45. 45.  Workers used to operate the machines until it breaks down, and then call the engineer to fix it or throw it away. Steps taken to tackle this problem:- Assigned workers a single machine and to maintain a notebook for their machine. Designed special guards and covers for machines to keep dirt and chips out of machines permanently. Systematic Preventative Maintenance . 3/11/2014 47
  46. 46. PRINCIPLES TO ADOPT TQM  Base your management decision on long-term philosophy, even at the expense of short-term financial goals.  Create continuous process flow to bring problems to the surface. 3/11/2014 48
  47. 47.  Use “pull” system to avoid overproduction.  Level out the workload.  Build the culture of stopping to fix the problems to get quality right for the first time.  Standardize tasks are the foundation for continuous improvement and employee empowerment.  Use visual controls so that no problem is hidden.  Use only reliable and thoroughly tested technology that serves your people and process.  Grow leaders who thoroughly understands the work, live the philosophy and teach it to others also. 3/11/2014 49
  48. 48.  Respect your extended network of partners and suppliers by challenging them and helping them to improve.  Go and see for yourself to thoroughly understand the situation.  Make decision slowly by consensus, considering all the options and implementing the decisions rapidly.  Become a learning organization through relentless reflection and continuous improvement. 3/11/2014 50
  49. 49. RULES TO SET OPERATIONS 1st rule govern the way workers do their work. 2nd rule the way they interact with each other. 3rd rule governs how production lines are constructed. 4th rule is about how people learn to improve 3/11/2014 51
  50. 50. TQM PRACTICES IN Mahindra and Mahindra 3/11/2014 52
  51. 51. MAHINDRA & MAHINDRA Started in 1945, by J.C Mahindra and K.C Mahindra with Guam Mohammed as Mahindra and Mohammed as a steel company in Ludhiana. After Independence Guam Mohammed left the company to become the first Finance Minister of Pakistan. 3/11/2014 53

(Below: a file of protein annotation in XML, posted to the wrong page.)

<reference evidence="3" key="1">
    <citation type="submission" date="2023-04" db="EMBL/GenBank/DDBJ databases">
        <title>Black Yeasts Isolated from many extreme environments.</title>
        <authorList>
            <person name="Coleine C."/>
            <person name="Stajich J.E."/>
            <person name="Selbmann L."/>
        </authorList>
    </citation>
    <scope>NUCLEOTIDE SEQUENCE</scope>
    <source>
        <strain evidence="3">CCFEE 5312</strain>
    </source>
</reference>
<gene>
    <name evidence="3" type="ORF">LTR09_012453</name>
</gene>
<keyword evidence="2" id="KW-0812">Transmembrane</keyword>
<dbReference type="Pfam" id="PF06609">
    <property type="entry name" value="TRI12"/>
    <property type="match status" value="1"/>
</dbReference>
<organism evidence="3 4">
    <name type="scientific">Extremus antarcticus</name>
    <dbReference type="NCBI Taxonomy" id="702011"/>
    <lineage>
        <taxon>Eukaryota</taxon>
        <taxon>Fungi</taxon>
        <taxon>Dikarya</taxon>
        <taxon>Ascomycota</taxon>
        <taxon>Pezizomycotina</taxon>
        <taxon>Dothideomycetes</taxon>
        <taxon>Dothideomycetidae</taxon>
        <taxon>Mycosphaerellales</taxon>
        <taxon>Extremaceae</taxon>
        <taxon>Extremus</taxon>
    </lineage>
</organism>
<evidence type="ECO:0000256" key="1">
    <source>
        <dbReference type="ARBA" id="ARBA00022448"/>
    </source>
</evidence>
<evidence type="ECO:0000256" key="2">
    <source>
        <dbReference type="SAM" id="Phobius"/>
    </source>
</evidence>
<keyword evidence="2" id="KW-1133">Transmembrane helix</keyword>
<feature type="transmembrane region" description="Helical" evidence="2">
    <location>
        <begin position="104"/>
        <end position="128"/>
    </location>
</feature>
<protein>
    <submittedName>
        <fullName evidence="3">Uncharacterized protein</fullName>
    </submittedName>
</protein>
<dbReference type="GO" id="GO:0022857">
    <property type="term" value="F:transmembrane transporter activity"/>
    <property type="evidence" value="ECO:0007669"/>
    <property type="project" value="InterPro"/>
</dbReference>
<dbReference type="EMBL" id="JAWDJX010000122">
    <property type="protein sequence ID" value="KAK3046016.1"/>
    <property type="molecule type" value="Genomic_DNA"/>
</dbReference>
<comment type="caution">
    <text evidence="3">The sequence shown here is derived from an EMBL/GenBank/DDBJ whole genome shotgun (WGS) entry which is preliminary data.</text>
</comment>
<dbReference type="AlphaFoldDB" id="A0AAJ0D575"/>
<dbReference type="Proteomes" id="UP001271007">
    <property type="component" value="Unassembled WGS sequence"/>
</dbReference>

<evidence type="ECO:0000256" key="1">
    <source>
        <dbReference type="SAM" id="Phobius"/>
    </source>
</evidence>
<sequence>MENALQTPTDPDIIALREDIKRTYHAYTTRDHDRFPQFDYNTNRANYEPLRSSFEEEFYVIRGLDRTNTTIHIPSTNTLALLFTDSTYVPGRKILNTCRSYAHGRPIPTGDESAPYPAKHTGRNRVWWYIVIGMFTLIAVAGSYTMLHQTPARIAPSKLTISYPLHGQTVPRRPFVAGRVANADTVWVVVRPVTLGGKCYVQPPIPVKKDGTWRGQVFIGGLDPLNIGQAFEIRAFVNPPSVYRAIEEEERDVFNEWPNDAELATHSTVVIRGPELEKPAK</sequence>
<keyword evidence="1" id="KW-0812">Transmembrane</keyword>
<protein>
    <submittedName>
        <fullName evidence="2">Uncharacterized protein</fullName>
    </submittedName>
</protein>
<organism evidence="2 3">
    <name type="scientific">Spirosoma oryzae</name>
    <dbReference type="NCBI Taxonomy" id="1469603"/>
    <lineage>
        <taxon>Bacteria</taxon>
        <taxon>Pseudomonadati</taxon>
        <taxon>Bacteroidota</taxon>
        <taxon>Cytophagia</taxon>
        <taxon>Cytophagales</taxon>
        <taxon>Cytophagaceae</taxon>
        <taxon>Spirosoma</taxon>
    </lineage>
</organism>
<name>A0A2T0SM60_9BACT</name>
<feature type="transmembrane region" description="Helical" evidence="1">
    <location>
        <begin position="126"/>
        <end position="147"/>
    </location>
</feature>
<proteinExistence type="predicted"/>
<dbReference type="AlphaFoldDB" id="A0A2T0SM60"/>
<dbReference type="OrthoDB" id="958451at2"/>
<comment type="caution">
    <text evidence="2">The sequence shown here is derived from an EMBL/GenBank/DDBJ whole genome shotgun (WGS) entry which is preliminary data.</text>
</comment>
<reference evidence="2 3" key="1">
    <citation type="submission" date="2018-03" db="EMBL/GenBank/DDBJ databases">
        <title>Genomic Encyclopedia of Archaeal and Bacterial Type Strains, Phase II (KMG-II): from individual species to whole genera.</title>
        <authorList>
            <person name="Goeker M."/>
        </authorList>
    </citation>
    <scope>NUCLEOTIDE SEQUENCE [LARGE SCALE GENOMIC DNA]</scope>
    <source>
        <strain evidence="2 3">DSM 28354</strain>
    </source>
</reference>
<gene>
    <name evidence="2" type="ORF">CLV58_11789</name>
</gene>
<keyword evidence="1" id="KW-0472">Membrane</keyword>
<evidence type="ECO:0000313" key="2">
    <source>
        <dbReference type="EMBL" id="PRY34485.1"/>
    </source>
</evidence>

52. 52.  Entered automotive manufacturing in 1947 and brought the iconic Willis Jeep in India.  US $15.4 Billion multinational group with more than 144,000 employees in over 100 countries in the world.  New global brand name- Mahindra Rise.  It is ranked 21 in the list of top companies in India in the Fortune 500 list of 2011. 3/11/2014 54
  53. 53. PREVIOUS TO TQM(1990)  Tractor division was the sellers market.  Focus was on quality.  No emphasis on development of new products.  Manufacturing activities were more inspection oriented detection.  Interaction with suppliers purely need based.  Sales and service activities lacked standardization.  Employee involvement in improvement activities were very limited. 3/11/2014 55
  54. 54. TQM JOURNEY The TQM journey started in three phases: 1. Introduction Phase.(1990-1994) 2. Promotion Phase.(1995-1999) 3. Development Phase.(2000 onward) 3/11/2014 56
  55. 55. INTRODUCTION PHASE Improving quality control through process control. Improving quality of bought out components. Increasing productivity and reducing the cost of poor quality. Processes like Juran’s Process of Quality improvement and Statistical Process Control were adopted. 3/11/2014 57
  56. 56. PROMOTION PHASE The focus was in both standardization and improvement of operations Certification ISO 9000 and automotive sector specified standard QS 9000 were obtained. Up gradation of manufacturing facilities. Initiation of Deeming Prize Guidelines. 3/11/2014 58
  57. 57. DEVELOPMENT PHASE Improvement in core processes like new product development, manufacturer supplier management and sales customer operation. Certification to environment management system standards ISO 14001. Continuous improvement activity started including 100 % of the employees. 3/11/2014 59
  58. 58. BENEFITS OF TQM Reduction in number of rejections of units. Higher customer satisfaction. Deeming Prize in 2003. Become market leader by introduction of cars like Scorpio, Vento, XUV 500 etc. 3/11/2014 60
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  60. 60. • Quality management tool is a designation given to a fixed set of graphical techniques identified as being most helpful in troubleshooting issues related to quality. • They are called basic because they are suitable for people with little formal training in statistics and because they can be used to solve the vast majority of quality-related issues. 3/11/2014 62